The Younger abstention doctrine generally constrains the ability of federal courts to interfere with parallel, pending state proceedings. It is based upon "a proper respect for state functions... and a continuance of the belief that the National Government will fare best if the States and their institutions are left free to perform their separate functions in their separate ways." Younger v. Harris, 401 U.S. 37, 44 (1971). Federal courts initially invoked the doctrine to avoid insterfering with state creiminal proceedings, but have since extended the doctrine to apply to civil proceedings. Additionally, "Younger abstention can be applied to state administrative proceedings in which important state interests are vindicated, so long as in the course of those proceedings, the federal plaintiff would have a full and fair opportunity to litigate his constitutional claim." La. Debating & Literary Ass'n v. City of New Orleans, 42 F.3d 1483, 1490 (5th Cir. 1995). As the United States Supreme Court has stressed, however, "Circumstances fitting within the Younger doctrine... are exceptional'; they include... state criminal prosecutions, ' 'civil enforcement proceedings, ' and civil proceedings involving certain orders that are uniquely in furtherance of the state courts' ability to perform their judicial functions.'" Sprint Commc'ns, Inc. v. Jacobs, 134 S.Ct. 584, 588 (2013). To determine whether to apply the doctrine, courts examine "(1) whether the state proceedings constitute an ongoing state judicial proceeding; (2) whether the proceedings implicate important state interests; and (3) whether there is an adequate opportunity in the state proceedings to raise constitutional challenges." La. Debating & Literary Ass'n, 42 F.3d at 1490 (internal quotation marks and citations omitted). Where such exceptional circumstances are lacking, the general rule that "the pendency of an action in state court is no bar to proceedings concerning the same matter in the Federal court having jurisdiction" applies. Id . (quoting Colo. River Water Conservation Dist. v. United States, 424 U.S. 800, 817 (1976)). Finally, the Younger doctrine does not apply to suits seeking monetary rather than equitable relief. Alexander v. Ieyoub, 62 F.3d 709, 713 (5th Cir. 1995).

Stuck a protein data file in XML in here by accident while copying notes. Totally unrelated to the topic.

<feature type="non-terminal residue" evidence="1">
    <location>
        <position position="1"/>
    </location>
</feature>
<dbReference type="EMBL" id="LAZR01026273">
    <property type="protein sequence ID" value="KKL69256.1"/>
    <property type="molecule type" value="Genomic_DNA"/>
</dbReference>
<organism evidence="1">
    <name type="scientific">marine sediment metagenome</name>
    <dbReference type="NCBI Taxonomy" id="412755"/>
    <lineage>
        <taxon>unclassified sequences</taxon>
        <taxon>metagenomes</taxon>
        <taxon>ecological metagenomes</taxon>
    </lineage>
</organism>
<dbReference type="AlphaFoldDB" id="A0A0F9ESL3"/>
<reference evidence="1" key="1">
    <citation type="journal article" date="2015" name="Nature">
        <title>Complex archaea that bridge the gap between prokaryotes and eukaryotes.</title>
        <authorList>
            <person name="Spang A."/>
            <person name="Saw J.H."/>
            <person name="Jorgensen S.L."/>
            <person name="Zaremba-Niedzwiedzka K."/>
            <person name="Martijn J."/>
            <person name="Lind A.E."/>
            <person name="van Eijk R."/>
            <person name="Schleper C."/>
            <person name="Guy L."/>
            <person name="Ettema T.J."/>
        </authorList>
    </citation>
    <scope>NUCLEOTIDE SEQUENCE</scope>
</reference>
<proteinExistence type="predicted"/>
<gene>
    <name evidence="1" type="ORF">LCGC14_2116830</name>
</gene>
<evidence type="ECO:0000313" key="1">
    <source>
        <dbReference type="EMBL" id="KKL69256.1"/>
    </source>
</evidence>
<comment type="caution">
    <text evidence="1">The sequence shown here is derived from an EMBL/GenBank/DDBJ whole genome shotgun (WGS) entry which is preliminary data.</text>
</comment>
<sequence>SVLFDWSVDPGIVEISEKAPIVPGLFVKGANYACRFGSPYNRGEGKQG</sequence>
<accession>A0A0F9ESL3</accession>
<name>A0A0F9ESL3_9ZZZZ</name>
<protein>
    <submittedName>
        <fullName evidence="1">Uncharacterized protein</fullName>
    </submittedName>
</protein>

As an initial matter, the Court finds that the underlying state proceedings here fall within the exceptional circumstances capable of triggering Younger abstention. See Sprint Commc'ns, Inc., 134 S.Ct. at 592. In response to a complaint, the state actor and federal defendant initiated an investigation of the federal plaintiff to determine whether disciplinary action might be necessary. See id. The Court therefore concludes that the Board's investigation is a civil enforcement proceeding of the kind to which Younger has been extended. Id.